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Lenny Bruce: The Myth of Free Speech


Lenny Bruce: The Myth of Free Speech


In 1964, Lenny Bruce was riding high. His underdog, idealistic humor took on every American icon and sacred cow, from capitalism to organized religion to sexual mores.
College kids adored him.

Audiences were eager to see him perform his free-form riffs at every opportunity.

His records were selling briskly, his face was on late-night television screens all over the world, and people were talking about him with reverence and respect for his obvious satirical gifts.

In April of that year, Bruce appeared twice at the Cafe Au Go Go.
Unknown to him, the New York City Police Department had planted undercover vice squad detectives in his audience.  After both performances, Lenny Bruce was handcuffed, led away from the stage, and taken into police custody. The charge:  Using obscene words during his act. (Words that today can be seen and heard around the clock on radio, television, films, and virtually every medium.)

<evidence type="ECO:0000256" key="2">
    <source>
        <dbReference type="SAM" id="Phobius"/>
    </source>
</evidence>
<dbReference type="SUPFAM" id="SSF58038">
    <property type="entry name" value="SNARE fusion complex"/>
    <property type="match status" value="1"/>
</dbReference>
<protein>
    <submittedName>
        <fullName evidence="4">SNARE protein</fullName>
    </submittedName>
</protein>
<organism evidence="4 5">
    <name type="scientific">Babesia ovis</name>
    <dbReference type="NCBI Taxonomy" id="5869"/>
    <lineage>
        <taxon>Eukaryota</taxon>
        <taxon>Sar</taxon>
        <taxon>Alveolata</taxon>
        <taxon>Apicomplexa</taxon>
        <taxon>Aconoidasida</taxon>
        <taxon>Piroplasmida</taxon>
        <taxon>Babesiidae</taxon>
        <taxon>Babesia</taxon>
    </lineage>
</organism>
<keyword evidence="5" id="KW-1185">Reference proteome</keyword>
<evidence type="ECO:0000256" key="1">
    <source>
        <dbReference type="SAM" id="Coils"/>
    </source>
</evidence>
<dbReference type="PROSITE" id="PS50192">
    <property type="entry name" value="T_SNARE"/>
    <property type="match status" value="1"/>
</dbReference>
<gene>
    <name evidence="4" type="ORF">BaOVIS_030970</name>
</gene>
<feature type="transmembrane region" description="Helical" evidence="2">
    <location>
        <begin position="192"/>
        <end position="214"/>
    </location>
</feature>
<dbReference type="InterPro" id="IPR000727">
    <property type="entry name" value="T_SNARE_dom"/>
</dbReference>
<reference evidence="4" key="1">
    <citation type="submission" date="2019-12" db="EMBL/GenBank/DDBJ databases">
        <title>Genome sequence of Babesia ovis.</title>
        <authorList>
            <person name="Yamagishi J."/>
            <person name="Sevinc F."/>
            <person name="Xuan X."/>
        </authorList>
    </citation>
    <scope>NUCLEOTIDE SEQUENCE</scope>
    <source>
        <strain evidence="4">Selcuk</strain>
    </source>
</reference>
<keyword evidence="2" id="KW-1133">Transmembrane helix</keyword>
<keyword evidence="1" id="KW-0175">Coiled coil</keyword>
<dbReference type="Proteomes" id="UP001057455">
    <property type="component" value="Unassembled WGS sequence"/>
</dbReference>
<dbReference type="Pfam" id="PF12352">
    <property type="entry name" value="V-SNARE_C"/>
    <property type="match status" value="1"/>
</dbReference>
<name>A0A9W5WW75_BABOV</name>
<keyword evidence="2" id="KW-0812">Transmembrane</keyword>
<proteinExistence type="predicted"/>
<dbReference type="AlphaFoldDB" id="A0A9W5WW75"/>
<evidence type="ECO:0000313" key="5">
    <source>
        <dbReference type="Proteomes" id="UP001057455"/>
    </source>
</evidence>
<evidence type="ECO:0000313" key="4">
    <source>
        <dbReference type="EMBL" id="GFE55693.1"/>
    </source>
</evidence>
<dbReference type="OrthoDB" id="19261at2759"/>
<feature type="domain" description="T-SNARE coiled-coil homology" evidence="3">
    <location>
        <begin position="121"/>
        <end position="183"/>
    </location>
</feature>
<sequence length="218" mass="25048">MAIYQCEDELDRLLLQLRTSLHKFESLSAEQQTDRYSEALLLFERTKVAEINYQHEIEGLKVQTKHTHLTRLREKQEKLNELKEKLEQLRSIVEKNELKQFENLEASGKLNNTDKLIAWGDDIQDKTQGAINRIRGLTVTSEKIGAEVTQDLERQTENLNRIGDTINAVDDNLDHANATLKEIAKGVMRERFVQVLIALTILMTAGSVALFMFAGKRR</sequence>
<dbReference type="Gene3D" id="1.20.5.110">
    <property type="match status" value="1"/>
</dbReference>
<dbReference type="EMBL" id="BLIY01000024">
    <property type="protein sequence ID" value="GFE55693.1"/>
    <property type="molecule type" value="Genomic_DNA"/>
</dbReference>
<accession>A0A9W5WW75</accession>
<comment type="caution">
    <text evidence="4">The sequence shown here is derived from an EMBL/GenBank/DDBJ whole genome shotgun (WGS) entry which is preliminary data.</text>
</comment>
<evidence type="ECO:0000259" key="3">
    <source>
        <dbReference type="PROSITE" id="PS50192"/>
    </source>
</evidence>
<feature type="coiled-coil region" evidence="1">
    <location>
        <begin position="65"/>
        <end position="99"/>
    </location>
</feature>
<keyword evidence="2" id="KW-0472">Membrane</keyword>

Overnight, Bruce found himself in professional exile, with almost every nightclub in the country fearing prosecution, and blacklisting him.

On June 25, 1966, a bankrupt Lenny Bruce gave his final performance, at The Fillmore in California. 

On August 3, 1966, Five weeks later, police and press surrounded his Hollywood Hills home.  Lenny Bruce was found lying naked on his tiled bathroom floor, trousers below his knees, dead of a morphine overdose. 

Through a brief series of no-nonsense vignettes and snapshots, Philip Dossick provides a first-rate account of this tragic chapter in Bruce’s life, and of the brilliant comic that changed the face of comedy forever.

PHILIP DOSSICK is the New York Times critically acclaimed writer and director of the motion picture The P.O.W. He has written for television, including the outstanding drama, Transplant, produced by David Susskind for CBS. His most recent books include Aztecs: Epoch Of Social Revolution, Sex And Dreams, Mark Twain In Seattle, Oscar Wilde: Sodomy and Heresy, The Naked Citizen: Notes On Privacy In The Twenty-First Century, Raymond Chowder And Bob Skloot Must Die, The Deposition, Vincent Van Gogh: Madness and Magic, and Lenny Bruce: The Myth of Free Speech.

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